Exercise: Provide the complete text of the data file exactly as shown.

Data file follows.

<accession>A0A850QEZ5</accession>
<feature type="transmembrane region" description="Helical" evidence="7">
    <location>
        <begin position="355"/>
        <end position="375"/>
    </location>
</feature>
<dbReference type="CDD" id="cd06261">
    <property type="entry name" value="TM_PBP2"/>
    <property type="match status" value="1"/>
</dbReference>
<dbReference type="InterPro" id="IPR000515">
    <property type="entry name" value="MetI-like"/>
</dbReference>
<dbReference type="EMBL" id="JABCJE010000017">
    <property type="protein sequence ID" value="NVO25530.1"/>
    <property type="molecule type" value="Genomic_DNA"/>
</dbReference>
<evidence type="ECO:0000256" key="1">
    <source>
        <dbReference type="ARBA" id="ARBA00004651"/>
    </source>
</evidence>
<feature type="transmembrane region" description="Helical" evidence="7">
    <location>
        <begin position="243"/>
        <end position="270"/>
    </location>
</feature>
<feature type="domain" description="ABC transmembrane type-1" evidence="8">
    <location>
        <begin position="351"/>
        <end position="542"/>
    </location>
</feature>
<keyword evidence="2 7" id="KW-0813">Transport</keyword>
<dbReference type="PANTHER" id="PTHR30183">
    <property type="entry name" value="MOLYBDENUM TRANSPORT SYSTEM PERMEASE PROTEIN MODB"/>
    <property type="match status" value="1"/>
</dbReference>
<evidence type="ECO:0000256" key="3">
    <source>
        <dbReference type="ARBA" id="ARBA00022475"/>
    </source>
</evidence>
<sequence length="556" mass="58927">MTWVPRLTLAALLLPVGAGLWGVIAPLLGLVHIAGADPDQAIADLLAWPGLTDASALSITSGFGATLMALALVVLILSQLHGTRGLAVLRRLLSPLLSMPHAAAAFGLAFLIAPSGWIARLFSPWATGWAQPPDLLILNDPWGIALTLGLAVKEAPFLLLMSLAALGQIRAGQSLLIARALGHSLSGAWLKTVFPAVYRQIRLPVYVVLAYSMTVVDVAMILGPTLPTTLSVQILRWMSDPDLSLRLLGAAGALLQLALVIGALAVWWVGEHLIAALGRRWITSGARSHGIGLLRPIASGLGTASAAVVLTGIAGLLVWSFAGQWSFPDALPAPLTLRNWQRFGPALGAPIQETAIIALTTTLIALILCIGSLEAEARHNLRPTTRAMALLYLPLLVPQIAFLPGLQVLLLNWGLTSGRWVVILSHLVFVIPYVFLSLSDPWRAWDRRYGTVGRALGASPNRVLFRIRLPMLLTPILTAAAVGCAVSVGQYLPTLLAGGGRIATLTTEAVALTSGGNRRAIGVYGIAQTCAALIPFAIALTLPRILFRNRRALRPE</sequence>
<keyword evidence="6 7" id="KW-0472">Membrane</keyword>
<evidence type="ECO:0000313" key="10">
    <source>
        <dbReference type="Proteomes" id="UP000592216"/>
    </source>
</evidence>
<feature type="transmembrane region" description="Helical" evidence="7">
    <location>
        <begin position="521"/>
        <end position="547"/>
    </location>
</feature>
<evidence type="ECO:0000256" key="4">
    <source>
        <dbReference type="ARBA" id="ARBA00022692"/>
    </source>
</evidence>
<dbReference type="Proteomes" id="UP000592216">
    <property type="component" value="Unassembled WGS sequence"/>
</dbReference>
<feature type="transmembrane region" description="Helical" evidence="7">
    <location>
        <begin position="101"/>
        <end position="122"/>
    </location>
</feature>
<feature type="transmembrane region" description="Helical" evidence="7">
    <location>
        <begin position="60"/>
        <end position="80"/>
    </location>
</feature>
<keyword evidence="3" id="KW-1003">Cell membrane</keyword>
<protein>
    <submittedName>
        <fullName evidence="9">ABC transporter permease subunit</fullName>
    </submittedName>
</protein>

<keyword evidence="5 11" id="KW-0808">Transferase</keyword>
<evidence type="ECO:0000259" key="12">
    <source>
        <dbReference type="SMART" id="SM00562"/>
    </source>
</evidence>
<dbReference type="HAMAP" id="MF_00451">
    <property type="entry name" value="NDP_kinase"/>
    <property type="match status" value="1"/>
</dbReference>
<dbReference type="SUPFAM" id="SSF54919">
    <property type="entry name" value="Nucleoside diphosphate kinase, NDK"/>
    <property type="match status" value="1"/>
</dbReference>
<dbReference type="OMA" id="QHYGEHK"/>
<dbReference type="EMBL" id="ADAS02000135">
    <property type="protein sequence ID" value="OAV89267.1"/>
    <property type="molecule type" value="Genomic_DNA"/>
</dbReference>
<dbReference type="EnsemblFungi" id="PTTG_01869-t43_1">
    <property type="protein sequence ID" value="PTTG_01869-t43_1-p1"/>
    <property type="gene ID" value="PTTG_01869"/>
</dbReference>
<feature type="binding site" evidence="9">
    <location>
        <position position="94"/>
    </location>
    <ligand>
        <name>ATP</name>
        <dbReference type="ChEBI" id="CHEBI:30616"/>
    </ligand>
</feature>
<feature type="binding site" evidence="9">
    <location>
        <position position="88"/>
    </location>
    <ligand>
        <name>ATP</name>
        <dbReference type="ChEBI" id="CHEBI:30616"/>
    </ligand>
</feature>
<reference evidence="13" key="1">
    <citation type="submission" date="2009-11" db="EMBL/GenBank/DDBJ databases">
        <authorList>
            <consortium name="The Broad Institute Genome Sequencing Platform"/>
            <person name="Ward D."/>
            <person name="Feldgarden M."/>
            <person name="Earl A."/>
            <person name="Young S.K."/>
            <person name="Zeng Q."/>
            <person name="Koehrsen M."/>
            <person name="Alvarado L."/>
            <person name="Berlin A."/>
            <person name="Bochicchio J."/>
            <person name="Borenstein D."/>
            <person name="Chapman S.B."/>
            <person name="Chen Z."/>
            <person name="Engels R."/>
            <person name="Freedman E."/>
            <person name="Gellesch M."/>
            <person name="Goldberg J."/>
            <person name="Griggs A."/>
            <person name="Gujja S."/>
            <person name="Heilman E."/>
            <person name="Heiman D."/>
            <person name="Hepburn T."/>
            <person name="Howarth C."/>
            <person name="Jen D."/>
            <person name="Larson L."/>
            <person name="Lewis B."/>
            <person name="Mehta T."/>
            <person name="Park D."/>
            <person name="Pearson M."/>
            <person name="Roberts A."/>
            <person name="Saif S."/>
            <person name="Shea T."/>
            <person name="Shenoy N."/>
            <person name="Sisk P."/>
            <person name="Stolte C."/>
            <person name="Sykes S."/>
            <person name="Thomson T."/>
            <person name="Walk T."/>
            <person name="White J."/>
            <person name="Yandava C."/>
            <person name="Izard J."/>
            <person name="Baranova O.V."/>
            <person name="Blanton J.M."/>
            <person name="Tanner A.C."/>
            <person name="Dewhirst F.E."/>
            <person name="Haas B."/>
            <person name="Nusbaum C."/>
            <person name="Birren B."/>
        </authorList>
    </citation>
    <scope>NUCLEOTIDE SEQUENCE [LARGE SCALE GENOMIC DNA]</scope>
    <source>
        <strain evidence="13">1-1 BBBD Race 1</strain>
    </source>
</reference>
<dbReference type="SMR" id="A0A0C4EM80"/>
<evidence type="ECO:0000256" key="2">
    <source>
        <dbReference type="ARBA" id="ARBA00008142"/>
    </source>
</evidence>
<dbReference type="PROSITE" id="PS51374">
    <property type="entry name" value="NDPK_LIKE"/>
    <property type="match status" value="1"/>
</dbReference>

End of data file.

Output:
<accession>A0A850QEZ5</accession>
<feature type="transmembrane region" description="Helical" evidence="7">
    <location>
        <begin position="355"/>
        <end position="375"/>
    </location>
</feature>
<dbReference type="CDD" id="cd06261">
    <property type="entry name" value="TM_PBP2"/>
    <property type="match status" value="1"/>
</dbReference>
<dbReference type="InterPro" id="IPR000515">
    <property type="entry name" value="MetI-like"/>
</dbReference>
<dbReference type="EMBL" id="JABCJE010000017">
    <property type="protein sequence ID" value="NVO25530.1"/>
    <property type="molecule type" value="Genomic_DNA"/>
</dbReference>
<evidence type="ECO:0000256" key="1">
    <source>
        <dbReference type="ARBA" id="ARBA00004651"/>
    </source>
</evidence>
<feature type="transmembrane region" description="Helical" evidence="7">
    <location>
        <begin position="243"/>
        <end position="270"/>
    </location>
</feature>
<feature type="domain" description="ABC transmembrane type-1" evidence="8">
    <location>
        <begin position="351"/>
        <end position="542"/>
    </location>
</feature>
<keyword evidence="2 7" id="KW-0813">Transport</keyword>
<dbReference type="PANTHER" id="PTHR30183">
    <property type="entry name" value="MOLYBDENUM TRANSPORT SYSTEM PERMEASE PROTEIN MODB"/>
    <property type="match status" value="1"/>
</dbReference>
<evidence type="ECO:0000256" key="3">
    <source>
        <dbReference type="ARBA" id="ARBA00022475"/>
    </source>
</evidence>
<sequence length="556" mass="58927">MTWVPRLTLAALLLPVGAGLWGVIAPLLGLVHIAGADPDQAIADLLAWPGLTDASALSITSGFGATLMALALVVLILSQLHGTRGLAVLRRLLSPLLSMPHAAAAFGLAFLIAPSGWIARLFSPWATGWAQPPDLLILNDPWGIALTLGLAVKEAPFLLLMSLAALGQIRAGQSLLIARALGHSLSGAWLKTVFPAVYRQIRLPVYVVLAYSMTVVDVAMILGPTLPTTLSVQILRWMSDPDLSLRLLGAAGALLQLALVIGALAVWWVGEHLIAALGRRWITSGARSHGIGLLRPIASGLGTASAAVVLTGIAGLLVWSFAGQWSFPDALPAPLTLRNWQRFGPALGAPIQETAIIALTTTLIALILCIGSLEAEARHNLRPTTRAMALLYLPLLVPQIAFLPGLQVLLLNWGLTSGRWVVILSHLVFVIPYVFLSLSDPWRAWDRRYGTVGRALGASPNRVLFRIRLPMLLTPILTAAAVGCAVSVGQYLPTLLAGGGRIATLTTEAVALTSGGNRRAIGVYGIAQTCAALIPFAIALTLPRILFRNRRALRPE</sequence>
<keyword evidence="6 7" id="KW-0472">Membrane</keyword>
<evidence type="ECO:0000313" key="10">
    <source>
        <dbReference type="Proteomes" id="UP000592216"/>
    </source>
</evidence>
<feature type="transmembrane region" description="Helical" evidence="7">
    <location>
        <begin position="521"/>
        <end position="547"/>
    </location>
</feature>
<evidence type="ECO:0000256" key="4">
    <source>
        <dbReference type="ARBA" id="ARBA00022692"/>
    </source>
</evidence>
<dbReference type="Proteomes" id="UP000592216">
    <property type="component" value="Unassembled WGS sequence"/>
</dbReference>
<feature type="transmembrane region" description="Helical" evidence="7">
    <location>
        <begin position="101"/>
        <end position="122"/>
    </location>
</feature>
<feature type="transmembrane region" description="Helical" evidence="7">
    <location>
        <begin position="60"/>
        <end position="80"/>
    </location>
</feature>
<keyword evidence="3" id="KW-1003">Cell membrane</keyword>
<protein>
    <submittedName>
        <fullName evidence="9">ABC transporter permease subunit</fullName>
    </submittedName>
</protein>

<keyword evidence="5 11" id="KW-0808">Transferase</keyword>
<evidence type="ECO:0000259" key="12">
    <source>
        <dbReference type="SMART" id="SM00562"/>
    </source>
</evidence>
<dbReference type="HAMAP" id="MF_00451">
    <property type="entry name" value="NDP_kinase"/>
    <property type="match status" value="1"/>
</dbReference>
<dbReference type="SUPFAM" id="SSF54919">
    <property type="entry name" value="Nucleoside diphosphate kinase, NDK"/>
    <property type="match status" value="1"/>
</dbReference>
<dbReference type="OMA" id="QHYGEHK"/>
<dbReference type="EMBL" id="ADAS02000135">
    <property type="protein sequence ID" value="OAV89267.1"/>
    <property type="molecule type" value="Genomic_DNA"/>
</dbReference>
<dbReference type="EnsemblFungi" id="PTTG_01869-t43_1">
    <property type="protein sequence ID" value="PTTG_01869-t43_1-p1"/>
    <property type="gene ID" value="PTTG_01869"/>
</dbReference>
<feature type="binding site" evidence="9">
    <location>
        <position position="94"/>
    </location>
    <ligand>
        <name>ATP</name>
        <dbReference type="ChEBI" id="CHEBI:30616"/>
    </ligand>
</feature>
<feature type="binding site" evidence="9">
    <location>
        <position position="88"/>
    </location>
    <ligand>
        <name>ATP</name>
        <dbReference type="ChEBI" id="CHEBI:30616"/>
    </ligand>
</feature>
<reference evidence="13" key="1">
    <citation type="submission" date="2009-11" db="EMBL/GenBank/DDBJ databases">
        <authorList>
            <consortium name="The Broad Institute Genome Sequencing Platform"/>
            <person name="Ward D."/>
            <person name="Feldgarden M."/>
            <person name="Earl A."/>
            <person name="Young S.K."/>
            <person name="Zeng Q."/>
            <person name="Koehrsen M."/>
            <person name="Alvarado L."/>
            <person name="Berlin A."/>
            <person name="Bochicchio J."/>
            <person name="Borenstein D."/>
            <person name="Chapman S.B."/>
            <person name="Chen Z."/>
            <person name="Engels R."/>
            <person name="Freedman E."/>
            <person name="Gellesch M."/>
            <person name="Goldberg J."/>
            <person name="Griggs A."/>
            <person name="Gujja S."/>
            <person name="Heilman E."/>
            <person name="Heiman D."/>
            <person name="Hepburn T."/>
            <person name="Howarth C."/>
            <person name="Jen D."/>
            <person name="Larson L."/>
            <person name="Lewis B."/>
            <person name="Mehta T."/>
            <person name="Park D."/>
            <person name="Pearson M."/>
            <person name="Roberts A."/>
            <person name="Saif S."/>
            <person name="Shea T."/>
            <person name="Shenoy N."/>
            <person name="Sisk P."/>
            <person name="Stolte C."/>
            <person name="Sykes S."/>
            <person name="Thomson T."/>
            <person name="Walk T."/>
            <person name="White J."/>
            <person name="Yandava C."/>
            <person name="Izard J."/>
            <person name="Baranova O.V."/>
            <person name="Blanton J.M."/>
            <person name="Tanner A.C."/>
            <person name="Dewhirst F.E."/>
            <person name="Haas B."/>
            <person name="Nusbaum C."/>
            <person name="Birren B."/>
        </authorList>
    </citation>
    <scope>NUCLEOTIDE SEQUENCE [LARGE SCALE GENOMIC DNA]</scope>
    <source>
        <strain evidence="13">1-1 BBBD Race 1</strain>
    </source>
</reference>
<dbReference type="SMR" id="A0A0C4EM80"/>
<evidence type="ECO:0000256" key="2">
    <source>
        <dbReference type="ARBA" id="ARBA00008142"/>
    </source>
</evidence>
<dbReference type="PROSITE" id="PS51374">
    <property type="entry name" value="NDPK_LIKE"/>
    <property type="match status" value="1"/>
</dbReference>